The Growing Utility of Online Photo Sharing for Entomology Research

“The increasing volume of insect photo observations shared on iNaturalist and similar sites can no longer be ignored, and entomologists are finding ways to use it. A review in Annals of the Entomological Society of America digs into best practices for bolstering entomological research with this growing body of citizen-science data. Among various findings, the researchers note an over-representation among online photo sharing of butterflies and moths (order Lepidoptera) and of arthropods from the Northern Hemisphere, particularly North America…”


Amazing, an “assistant research professor of arthropod identification.” Who’d have thought.

Interesting article though, thank you for sharing it.

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iNat has been invaluable in my Lepidoptera research. It’s like having twenty field workers out covering territory I can’t alone. Of course, the data has to be filtered and inspected due to high error rates and sloppy data entry, but the observations still provide information that there is absolutely no way I could otherwise obtain.


Very nice graphs in this article …It seems iNat made a huge leap after summer 2018 while other websites did not make a huge progress?

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That is correct, iNat has exploded in content. Reason: it’s stupid easy, and nobody has to approve your observations.

Other focus websites and forums variously do not host photos, and/or observations have to be vetted by some supposed expert- how do I say “screw that” in an appropriate manner?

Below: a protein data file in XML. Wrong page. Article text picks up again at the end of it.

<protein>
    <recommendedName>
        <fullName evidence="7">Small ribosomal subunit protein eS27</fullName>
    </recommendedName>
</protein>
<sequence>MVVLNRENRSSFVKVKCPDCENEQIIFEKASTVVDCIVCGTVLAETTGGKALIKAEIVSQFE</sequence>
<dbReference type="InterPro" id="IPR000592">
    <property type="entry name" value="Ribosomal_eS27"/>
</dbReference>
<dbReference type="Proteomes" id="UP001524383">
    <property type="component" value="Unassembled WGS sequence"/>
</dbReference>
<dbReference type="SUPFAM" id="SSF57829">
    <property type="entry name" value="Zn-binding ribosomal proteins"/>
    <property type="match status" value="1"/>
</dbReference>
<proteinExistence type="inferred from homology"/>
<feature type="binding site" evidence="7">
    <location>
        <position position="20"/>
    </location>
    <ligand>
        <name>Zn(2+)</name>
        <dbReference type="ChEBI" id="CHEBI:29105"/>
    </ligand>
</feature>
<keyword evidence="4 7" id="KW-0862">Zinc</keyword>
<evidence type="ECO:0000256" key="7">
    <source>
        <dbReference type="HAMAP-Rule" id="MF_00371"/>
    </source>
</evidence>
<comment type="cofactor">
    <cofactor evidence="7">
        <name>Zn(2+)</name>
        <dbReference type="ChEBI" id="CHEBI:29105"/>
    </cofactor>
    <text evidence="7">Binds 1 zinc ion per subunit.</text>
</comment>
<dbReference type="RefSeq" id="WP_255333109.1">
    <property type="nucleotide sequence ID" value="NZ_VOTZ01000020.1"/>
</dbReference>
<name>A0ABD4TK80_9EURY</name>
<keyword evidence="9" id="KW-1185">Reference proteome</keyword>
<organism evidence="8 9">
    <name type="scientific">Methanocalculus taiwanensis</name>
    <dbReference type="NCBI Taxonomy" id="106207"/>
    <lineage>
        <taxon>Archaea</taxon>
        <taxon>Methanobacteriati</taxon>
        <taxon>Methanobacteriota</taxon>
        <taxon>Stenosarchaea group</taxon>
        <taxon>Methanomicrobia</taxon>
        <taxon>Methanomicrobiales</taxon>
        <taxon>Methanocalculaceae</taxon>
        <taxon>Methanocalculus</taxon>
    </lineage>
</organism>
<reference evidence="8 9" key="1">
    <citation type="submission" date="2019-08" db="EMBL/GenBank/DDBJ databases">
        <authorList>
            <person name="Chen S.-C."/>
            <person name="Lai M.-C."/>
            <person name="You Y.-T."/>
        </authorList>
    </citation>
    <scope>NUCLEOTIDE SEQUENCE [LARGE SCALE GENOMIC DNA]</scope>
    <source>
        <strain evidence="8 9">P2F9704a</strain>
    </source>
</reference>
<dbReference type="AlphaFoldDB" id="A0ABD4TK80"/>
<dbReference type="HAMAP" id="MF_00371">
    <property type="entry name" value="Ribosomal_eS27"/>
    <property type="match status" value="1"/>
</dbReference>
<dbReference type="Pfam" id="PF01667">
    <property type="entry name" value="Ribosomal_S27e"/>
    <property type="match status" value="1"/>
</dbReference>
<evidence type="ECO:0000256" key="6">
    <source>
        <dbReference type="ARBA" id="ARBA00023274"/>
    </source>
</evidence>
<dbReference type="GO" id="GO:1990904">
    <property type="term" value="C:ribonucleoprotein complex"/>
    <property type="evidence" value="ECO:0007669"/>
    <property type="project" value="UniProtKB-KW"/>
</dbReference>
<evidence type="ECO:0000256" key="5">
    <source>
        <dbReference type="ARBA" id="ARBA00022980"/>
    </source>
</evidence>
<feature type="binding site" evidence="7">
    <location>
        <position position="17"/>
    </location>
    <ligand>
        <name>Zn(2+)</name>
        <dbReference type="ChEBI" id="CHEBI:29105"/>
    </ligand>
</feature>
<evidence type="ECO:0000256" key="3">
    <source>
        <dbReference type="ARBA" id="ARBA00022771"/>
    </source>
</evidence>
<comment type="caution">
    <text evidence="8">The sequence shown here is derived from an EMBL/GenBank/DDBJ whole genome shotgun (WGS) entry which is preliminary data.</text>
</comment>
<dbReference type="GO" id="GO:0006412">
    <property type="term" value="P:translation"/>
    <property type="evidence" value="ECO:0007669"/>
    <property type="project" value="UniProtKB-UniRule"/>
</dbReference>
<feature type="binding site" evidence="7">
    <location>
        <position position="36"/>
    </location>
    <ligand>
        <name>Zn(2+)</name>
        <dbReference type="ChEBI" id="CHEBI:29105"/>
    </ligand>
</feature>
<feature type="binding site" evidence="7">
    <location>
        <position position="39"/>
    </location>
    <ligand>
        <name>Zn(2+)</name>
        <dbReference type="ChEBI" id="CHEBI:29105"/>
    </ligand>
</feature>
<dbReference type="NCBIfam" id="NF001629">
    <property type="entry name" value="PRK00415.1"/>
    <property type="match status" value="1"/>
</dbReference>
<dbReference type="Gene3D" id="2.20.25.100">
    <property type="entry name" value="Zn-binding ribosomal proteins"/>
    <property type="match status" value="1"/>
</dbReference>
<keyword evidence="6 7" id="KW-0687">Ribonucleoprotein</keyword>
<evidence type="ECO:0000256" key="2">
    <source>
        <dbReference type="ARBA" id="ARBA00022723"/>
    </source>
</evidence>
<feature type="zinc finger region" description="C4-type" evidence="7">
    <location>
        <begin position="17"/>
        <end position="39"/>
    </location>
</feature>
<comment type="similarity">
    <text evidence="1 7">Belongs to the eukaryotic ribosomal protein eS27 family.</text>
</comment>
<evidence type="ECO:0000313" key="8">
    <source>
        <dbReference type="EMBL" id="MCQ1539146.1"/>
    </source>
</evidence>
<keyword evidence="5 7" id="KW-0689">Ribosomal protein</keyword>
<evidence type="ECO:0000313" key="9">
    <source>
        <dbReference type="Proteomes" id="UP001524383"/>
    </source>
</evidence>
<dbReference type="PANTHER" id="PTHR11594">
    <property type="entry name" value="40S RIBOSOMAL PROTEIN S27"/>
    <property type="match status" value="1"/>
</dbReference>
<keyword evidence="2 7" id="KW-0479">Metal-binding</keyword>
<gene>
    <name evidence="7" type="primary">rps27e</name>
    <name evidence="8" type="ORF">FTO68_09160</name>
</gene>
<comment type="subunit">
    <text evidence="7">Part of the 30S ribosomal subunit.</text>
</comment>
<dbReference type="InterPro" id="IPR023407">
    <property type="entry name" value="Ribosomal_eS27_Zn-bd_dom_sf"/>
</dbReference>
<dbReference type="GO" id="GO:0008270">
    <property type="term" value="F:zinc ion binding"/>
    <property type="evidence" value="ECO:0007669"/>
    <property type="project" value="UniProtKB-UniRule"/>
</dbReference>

Thus being user friendly, iNat got the momentum going and carried it, while other focus sites have languished.

YES! There ARE problems with the open posting of observations! I can do a filter search on one taxa and every single observation is wrong. BUT as soon as you start erecting barriers to participation people will lose interest.

YES! my research using iNat has been frustrating, sometimes having to examine each and every observation. BUT there is real-world info there (ranges & flight periods) and often sufficient quantity of it, to make accurate range maps and such- not the rubbish in field guides and even recent publications that are guesswork.

To my mind (did I say this already?) one of the BEST impacts of iNat is observations by the unknowing that are of undescribed taxa. So for 250 years, 20 of that with internet sharing, entomologists have been searching and searching and searching, and then Sally Nobody uploads a photo of an undescribed taxon. AMAZING!



I would add that iNat doesn’t punish me for my varied interests. I can post moths, bees, myxos, and birds all to the same site and nobody will complain. I don’t need to remember multiple sites and logins. I can concentrate on making observations rather than the administrivia of posting them.